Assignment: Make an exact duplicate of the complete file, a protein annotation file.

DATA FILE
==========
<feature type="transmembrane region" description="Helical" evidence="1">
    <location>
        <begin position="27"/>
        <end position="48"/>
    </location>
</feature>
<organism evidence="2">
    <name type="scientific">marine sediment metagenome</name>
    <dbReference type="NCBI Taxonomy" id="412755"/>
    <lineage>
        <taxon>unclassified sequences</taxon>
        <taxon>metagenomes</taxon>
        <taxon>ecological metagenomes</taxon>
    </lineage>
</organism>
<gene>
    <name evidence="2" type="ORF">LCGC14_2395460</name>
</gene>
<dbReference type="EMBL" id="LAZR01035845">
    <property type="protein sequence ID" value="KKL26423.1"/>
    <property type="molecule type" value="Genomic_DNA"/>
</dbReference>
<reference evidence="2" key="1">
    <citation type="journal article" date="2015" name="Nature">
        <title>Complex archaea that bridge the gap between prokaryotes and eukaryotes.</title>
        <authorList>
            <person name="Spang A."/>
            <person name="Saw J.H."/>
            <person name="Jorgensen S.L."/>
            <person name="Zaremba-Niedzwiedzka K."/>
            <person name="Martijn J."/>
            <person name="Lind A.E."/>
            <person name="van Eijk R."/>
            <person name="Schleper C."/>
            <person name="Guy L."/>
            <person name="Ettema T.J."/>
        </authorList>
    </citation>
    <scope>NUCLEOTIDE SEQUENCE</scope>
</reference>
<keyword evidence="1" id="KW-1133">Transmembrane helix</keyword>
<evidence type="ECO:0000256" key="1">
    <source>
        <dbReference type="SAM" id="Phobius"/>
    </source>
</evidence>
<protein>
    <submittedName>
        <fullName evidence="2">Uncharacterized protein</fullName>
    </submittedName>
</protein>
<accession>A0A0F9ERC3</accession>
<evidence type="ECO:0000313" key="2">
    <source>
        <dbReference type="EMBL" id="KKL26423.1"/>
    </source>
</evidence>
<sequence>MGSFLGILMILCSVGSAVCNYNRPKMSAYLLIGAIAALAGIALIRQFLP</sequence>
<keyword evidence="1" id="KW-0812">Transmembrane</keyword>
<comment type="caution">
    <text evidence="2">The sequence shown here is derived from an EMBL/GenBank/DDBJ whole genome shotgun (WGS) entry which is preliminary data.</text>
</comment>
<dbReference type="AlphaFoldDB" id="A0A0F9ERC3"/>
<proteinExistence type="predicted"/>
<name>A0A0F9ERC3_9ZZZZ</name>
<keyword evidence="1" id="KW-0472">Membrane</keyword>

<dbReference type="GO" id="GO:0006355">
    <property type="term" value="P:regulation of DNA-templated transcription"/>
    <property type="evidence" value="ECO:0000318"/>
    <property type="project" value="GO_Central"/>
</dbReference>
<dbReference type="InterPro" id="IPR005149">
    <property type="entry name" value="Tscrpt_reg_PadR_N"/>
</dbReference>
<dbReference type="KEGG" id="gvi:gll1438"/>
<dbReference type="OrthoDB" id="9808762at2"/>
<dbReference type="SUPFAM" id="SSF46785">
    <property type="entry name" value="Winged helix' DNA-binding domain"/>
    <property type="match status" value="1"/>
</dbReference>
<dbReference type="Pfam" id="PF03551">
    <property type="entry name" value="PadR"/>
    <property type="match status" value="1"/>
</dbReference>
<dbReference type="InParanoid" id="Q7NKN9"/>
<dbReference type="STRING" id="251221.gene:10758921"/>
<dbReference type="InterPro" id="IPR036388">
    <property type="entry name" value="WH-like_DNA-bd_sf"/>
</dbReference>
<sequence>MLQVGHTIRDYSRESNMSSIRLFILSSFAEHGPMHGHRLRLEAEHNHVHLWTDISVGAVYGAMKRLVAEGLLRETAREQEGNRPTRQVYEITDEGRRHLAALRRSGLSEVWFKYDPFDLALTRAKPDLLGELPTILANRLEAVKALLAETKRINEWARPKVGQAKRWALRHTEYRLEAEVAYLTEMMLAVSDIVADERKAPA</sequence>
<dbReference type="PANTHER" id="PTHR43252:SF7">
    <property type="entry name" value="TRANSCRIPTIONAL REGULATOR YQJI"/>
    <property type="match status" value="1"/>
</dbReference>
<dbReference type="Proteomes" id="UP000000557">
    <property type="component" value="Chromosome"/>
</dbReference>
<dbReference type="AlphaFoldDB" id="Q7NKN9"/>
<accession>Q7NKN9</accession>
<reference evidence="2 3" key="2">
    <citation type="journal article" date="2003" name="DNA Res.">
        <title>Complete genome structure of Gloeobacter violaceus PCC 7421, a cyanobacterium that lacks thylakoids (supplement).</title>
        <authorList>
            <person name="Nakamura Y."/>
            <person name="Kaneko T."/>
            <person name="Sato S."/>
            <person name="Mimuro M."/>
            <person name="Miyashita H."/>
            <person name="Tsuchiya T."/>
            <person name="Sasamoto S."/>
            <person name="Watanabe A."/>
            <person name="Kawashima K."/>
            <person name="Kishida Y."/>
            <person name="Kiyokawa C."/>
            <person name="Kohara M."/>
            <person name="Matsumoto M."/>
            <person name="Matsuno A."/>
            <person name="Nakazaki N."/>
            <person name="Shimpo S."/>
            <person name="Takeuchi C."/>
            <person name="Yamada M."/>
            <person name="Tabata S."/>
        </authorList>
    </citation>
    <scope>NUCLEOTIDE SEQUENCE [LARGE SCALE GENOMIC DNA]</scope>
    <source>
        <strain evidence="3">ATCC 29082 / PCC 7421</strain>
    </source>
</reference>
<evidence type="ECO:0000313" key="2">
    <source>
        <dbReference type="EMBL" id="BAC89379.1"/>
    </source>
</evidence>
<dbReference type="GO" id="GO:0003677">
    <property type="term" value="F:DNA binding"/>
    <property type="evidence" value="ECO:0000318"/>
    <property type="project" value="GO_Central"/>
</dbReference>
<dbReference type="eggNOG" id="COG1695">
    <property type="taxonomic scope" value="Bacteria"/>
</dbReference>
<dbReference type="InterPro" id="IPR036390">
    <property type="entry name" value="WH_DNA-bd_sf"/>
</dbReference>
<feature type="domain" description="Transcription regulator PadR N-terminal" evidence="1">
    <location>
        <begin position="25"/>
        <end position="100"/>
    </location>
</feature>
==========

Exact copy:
<feature type="transmembrane region" description="Helical" evidence="1">
    <location>
        <begin position="27"/>
        <end position="48"/>
    </location>
</feature>
<organism evidence="2">
    <name type="scientific">marine sediment metagenome</name>
    <dbReference type="NCBI Taxonomy" id="412755"/>
    <lineage>
        <taxon>unclassified sequences</taxon>
        <taxon>metagenomes</taxon>
        <taxon>ecological metagenomes</taxon>
    </lineage>
</organism>
<gene>
    <name evidence="2" type="ORF">LCGC14_2395460</name>
</gene>
<dbReference type="EMBL" id="LAZR01035845">
    <property type="protein sequence ID" value="KKL26423.1"/>
    <property type="molecule type" value="Genomic_DNA"/>
</dbReference>
<reference evidence="2" key="1">
    <citation type="journal article" date="2015" name="Nature">
        <title>Complex archaea that bridge the gap between prokaryotes and eukaryotes.</title>
        <authorList>
            <person name="Spang A."/>
            <person name="Saw J.H."/>
            <person name="Jorgensen S.L."/>
            <person name="Zaremba-Niedzwiedzka K."/>
            <person name="Martijn J."/>
            <person name="Lind A.E."/>
            <person name="van Eijk R."/>
            <person name="Schleper C."/>
            <person name="Guy L."/>
            <person name="Ettema T.J."/>
        </authorList>
    </citation>
    <scope>NUCLEOTIDE SEQUENCE</scope>
</reference>
<keyword evidence="1" id="KW-1133">Transmembrane helix</keyword>
<evidence type="ECO:0000256" key="1">
    <source>
        <dbReference type="SAM" id="Phobius"/>
    </source>
</evidence>
<protein>
    <submittedName>
        <fullName evidence="2">Uncharacterized protein</fullName>
    </submittedName>
</protein>
<accession>A0A0F9ERC3</accession>
<evidence type="ECO:0000313" key="2">
    <source>
        <dbReference type="EMBL" id="KKL26423.1"/>
    </source>
</evidence>
<sequence>MGSFLGILMILCSVGSAVCNYNRPKMSAYLLIGAIAALAGIALIRQFLP</sequence>
<keyword evidence="1" id="KW-0812">Transmembrane</keyword>
<comment type="caution">
    <text evidence="2">The sequence shown here is derived from an EMBL/GenBank/DDBJ whole genome shotgun (WGS) entry which is preliminary data.</text>
</comment>
<dbReference type="AlphaFoldDB" id="A0A0F9ERC3"/>
<proteinExistence type="predicted"/>
<name>A0A0F9ERC3_9ZZZZ</name>
<keyword evidence="1" id="KW-0472">Membrane</keyword>

<dbReference type="GO" id="GO:0006355">
    <property type="term" value="P:regulation of DNA-templated transcription"/>
    <property type="evidence" value="ECO:0000318"/>
    <property type="project" value="GO_Central"/>
</dbReference>
<dbReference type="InterPro" id="IPR005149">
    <property type="entry name" value="Tscrpt_reg_PadR_N"/>
</dbReference>
<dbReference type="KEGG" id="gvi:gll1438"/>
<dbReference type="OrthoDB" id="9808762at2"/>
<dbReference type="SUPFAM" id="SSF46785">
    <property type="entry name" value="Winged helix' DNA-binding domain"/>
    <property type="match status" value="1"/>
</dbReference>
<dbReference type="Pfam" id="PF03551">
    <property type="entry name" value="PadR"/>
    <property type="match status" value="1"/>
</dbReference>
<dbReference type="InParanoid" id="Q7NKN9"/>
<dbReference type="STRING" id="251221.gene:10758921"/>
<dbReference type="InterPro" id="IPR036388">
    <property type="entry name" value="WH-like_DNA-bd_sf"/>
</dbReference>
<sequence>MLQVGHTIRDYSRESNMSSIRLFILSSFAEHGPMHGHRLRLEAEHNHVHLWTDISVGAVYGAMKRLVAEGLLRETAREQEGNRPTRQVYEITDEGRRHLAALRRSGLSEVWFKYDPFDLALTRAKPDLLGELPTILANRLEAVKALLAETKRINEWARPKVGQAKRWALRHTEYRLEAEVAYLTEMMLAVSDIVADERKAPA</sequence>
<dbReference type="PANTHER" id="PTHR43252:SF7">
    <property type="entry name" value="TRANSCRIPTIONAL REGULATOR YQJI"/>
    <property type="match status" value="1"/>
</dbReference>
<dbReference type="Proteomes" id="UP000000557">
    <property type="component" value="Chromosome"/>
</dbReference>
<dbReference type="AlphaFoldDB" id="Q7NKN9"/>
<accession>Q7NKN9</accession>
<reference evidence="2 3" key="2">
    <citation type="journal article" date="2003" name="DNA Res.">
        <title>Complete genome structure of Gloeobacter violaceus PCC 7421, a cyanobacterium that lacks thylakoids (supplement).</title>
        <authorList>
            <person name="Nakamura Y."/>
            <person name="Kaneko T."/>
            <person name="Sato S."/>
            <person name="Mimuro M."/>
            <person name="Miyashita H."/>
            <person name="Tsuchiya T."/>
            <person name="Sasamoto S."/>
            <person name="Watanabe A."/>
            <person name="Kawashima K."/>
            <person name="Kishida Y."/>
            <person name="Kiyokawa C."/>
            <person name="Kohara M."/>
            <person name="Matsumoto M."/>
            <person name="Matsuno A."/>
            <person name="Nakazaki N."/>
            <person name="Shimpo S."/>
            <person name="Takeuchi C."/>
            <person name="Yamada M."/>
            <person name="Tabata S."/>
        </authorList>
    </citation>
    <scope>NUCLEOTIDE SEQUENCE [LARGE SCALE GENOMIC DNA]</scope>
    <source>
        <strain evidence="3">ATCC 29082 / PCC 7421</strain>
    </source>
</reference>
<evidence type="ECO:0000313" key="2">
    <source>
        <dbReference type="EMBL" id="BAC89379.1"/>
    </source>
</evidence>
<dbReference type="GO" id="GO:0003677">
    <property type="term" value="F:DNA binding"/>
    <property type="evidence" value="ECO:0000318"/>
    <property type="project" value="GO_Central"/>
</dbReference>
<dbReference type="eggNOG" id="COG1695">
    <property type="taxonomic scope" value="Bacteria"/>
</dbReference>
<dbReference type="InterPro" id="IPR036390">
    <property type="entry name" value="WH_DNA-bd_sf"/>
</dbReference>
<feature type="domain" description="Transcription regulator PadR N-terminal" evidence="1">
    <location>
        <begin position="25"/>
        <end position="100"/>
    </location>
</feature>